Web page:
Prime News Ghana

Madagascar president re-elected amid boycott

By Vincent Ashitey
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Madagascar's incumbent President Andry Rajoelina has won a third term, following a disputed election boycotted by the opposition and its supporters.

He won 59% of the vote to defeat his two closest rivals, ousted ex-President Marc Ravalomanana and Siteny Randrianasoloniaiko.

The election recorded a voter turnout of 46%, considered to be the lowest in the island country's history.

The low turnout followed calls for poll boycott by 10 presidential contenders.

They also withdrew their candidacies over concerns about the credibility of the election and denounced President Rajoelina's bid for a third term and the validity of his candidacy, given his dual French nationality.

The constitutional court dismissed their appeals to annul Mr Rajoelina's candidacy. He also dismissed the accusations and called them a political tactic.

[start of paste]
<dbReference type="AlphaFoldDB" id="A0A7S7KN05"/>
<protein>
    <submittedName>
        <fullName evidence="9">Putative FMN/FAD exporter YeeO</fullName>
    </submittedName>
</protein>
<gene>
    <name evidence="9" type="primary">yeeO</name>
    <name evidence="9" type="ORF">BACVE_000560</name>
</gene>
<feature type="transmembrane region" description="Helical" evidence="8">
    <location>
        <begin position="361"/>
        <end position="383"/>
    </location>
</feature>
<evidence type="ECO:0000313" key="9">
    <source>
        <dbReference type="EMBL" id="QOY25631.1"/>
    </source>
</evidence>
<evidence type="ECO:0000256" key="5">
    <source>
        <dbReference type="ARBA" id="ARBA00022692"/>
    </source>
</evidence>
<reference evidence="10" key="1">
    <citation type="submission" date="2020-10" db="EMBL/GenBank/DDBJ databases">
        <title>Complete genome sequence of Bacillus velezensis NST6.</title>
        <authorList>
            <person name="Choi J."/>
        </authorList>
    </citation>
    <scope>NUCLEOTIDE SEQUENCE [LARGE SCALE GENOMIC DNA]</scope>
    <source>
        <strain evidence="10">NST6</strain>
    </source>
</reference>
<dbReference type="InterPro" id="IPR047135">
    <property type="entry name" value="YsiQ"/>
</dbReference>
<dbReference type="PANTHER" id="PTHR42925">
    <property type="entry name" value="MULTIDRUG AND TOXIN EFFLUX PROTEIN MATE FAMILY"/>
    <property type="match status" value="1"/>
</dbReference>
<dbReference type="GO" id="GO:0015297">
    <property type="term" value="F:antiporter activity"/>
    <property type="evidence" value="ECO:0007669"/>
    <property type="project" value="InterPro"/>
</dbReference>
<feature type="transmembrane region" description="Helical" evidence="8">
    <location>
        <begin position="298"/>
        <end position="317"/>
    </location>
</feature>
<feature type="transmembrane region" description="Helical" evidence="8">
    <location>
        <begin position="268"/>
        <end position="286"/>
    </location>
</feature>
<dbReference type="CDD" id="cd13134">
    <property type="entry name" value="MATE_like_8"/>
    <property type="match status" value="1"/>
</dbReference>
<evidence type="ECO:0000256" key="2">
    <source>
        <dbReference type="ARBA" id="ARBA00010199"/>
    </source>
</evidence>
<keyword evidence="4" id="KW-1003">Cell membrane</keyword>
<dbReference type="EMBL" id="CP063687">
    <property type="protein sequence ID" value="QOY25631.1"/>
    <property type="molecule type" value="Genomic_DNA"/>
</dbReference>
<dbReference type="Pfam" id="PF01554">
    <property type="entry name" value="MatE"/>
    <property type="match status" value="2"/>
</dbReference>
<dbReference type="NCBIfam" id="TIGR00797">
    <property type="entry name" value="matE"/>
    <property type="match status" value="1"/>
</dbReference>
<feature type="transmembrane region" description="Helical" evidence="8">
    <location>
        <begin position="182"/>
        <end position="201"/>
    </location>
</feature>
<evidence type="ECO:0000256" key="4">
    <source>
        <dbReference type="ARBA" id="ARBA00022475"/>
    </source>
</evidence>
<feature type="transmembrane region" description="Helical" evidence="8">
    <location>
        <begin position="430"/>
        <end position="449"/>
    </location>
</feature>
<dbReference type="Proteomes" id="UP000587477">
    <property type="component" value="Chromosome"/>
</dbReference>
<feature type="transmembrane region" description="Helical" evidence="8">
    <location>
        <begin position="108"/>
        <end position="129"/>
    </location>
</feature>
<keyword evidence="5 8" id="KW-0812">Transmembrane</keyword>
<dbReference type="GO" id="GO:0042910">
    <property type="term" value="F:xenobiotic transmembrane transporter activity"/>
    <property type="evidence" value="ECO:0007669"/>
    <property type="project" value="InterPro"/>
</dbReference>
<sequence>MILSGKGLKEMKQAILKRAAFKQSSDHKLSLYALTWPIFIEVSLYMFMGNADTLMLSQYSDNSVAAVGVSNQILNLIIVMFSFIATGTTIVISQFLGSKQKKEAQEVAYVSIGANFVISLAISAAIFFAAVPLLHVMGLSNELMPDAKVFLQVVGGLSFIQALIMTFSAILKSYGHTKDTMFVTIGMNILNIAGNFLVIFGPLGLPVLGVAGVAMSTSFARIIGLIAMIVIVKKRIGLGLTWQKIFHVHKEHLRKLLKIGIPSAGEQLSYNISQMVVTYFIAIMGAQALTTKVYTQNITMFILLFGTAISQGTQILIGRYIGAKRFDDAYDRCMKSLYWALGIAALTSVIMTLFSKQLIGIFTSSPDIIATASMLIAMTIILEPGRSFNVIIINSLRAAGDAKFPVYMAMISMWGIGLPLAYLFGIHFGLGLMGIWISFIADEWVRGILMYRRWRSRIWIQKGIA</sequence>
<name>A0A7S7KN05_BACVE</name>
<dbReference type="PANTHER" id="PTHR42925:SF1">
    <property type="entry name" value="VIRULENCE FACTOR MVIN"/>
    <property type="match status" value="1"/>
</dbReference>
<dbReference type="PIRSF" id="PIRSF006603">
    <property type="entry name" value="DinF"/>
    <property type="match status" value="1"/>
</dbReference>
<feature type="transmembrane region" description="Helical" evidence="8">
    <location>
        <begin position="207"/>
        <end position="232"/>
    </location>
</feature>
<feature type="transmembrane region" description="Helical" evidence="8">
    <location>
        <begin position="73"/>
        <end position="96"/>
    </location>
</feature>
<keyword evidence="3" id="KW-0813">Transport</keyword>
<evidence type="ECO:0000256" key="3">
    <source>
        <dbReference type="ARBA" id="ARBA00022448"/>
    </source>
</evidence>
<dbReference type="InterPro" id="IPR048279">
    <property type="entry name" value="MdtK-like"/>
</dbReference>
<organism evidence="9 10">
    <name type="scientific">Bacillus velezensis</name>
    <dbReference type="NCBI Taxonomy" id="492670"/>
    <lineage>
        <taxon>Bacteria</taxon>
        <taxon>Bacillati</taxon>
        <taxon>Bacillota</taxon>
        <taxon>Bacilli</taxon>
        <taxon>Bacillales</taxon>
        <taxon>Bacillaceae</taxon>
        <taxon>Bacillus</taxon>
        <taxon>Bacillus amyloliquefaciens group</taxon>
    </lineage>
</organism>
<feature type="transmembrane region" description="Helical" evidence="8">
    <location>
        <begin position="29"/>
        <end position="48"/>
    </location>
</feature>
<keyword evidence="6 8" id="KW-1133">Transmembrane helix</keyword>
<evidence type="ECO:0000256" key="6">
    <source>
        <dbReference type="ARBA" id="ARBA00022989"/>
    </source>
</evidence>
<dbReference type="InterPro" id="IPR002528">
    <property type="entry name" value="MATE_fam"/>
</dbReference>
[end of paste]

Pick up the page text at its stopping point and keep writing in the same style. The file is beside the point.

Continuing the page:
Despite their withdrawal, the candidates' names stayed on the ballot. Mr Randrianasoloniaiko gained 14% of the vote and Mr Ravalomanana 12%.

The constitutional court has nine days to confirm the results announced on Saturday by Madagascar's electoral body, Ceni.

The opposition collective that boycotted the election has already declared that it will not recognise the results of the 16 November poll.

There were six weeks of demonstrations and clashes with police in the build-up to the election, prompting the imposition of a curfew in Antananarivo on the eve of the poll.

Mr Rajoelina, 49-year-old entrepreneur and former DJ, won a presidential run-off vote against Mr Ravalomanana in 2018, after neither of them obtained more than 50% of the vote as required to be declared president in the first round.

He had ousted Mr Ravalomanana in a 2009 coup that was backed by the army.

He faces the tough task of creating jobs and improving the economy, in a country where 75% of people live below the poverty line, according to the World Bank.

He is also expected to bring political stability to a country that has been rocked by years of political turbulence.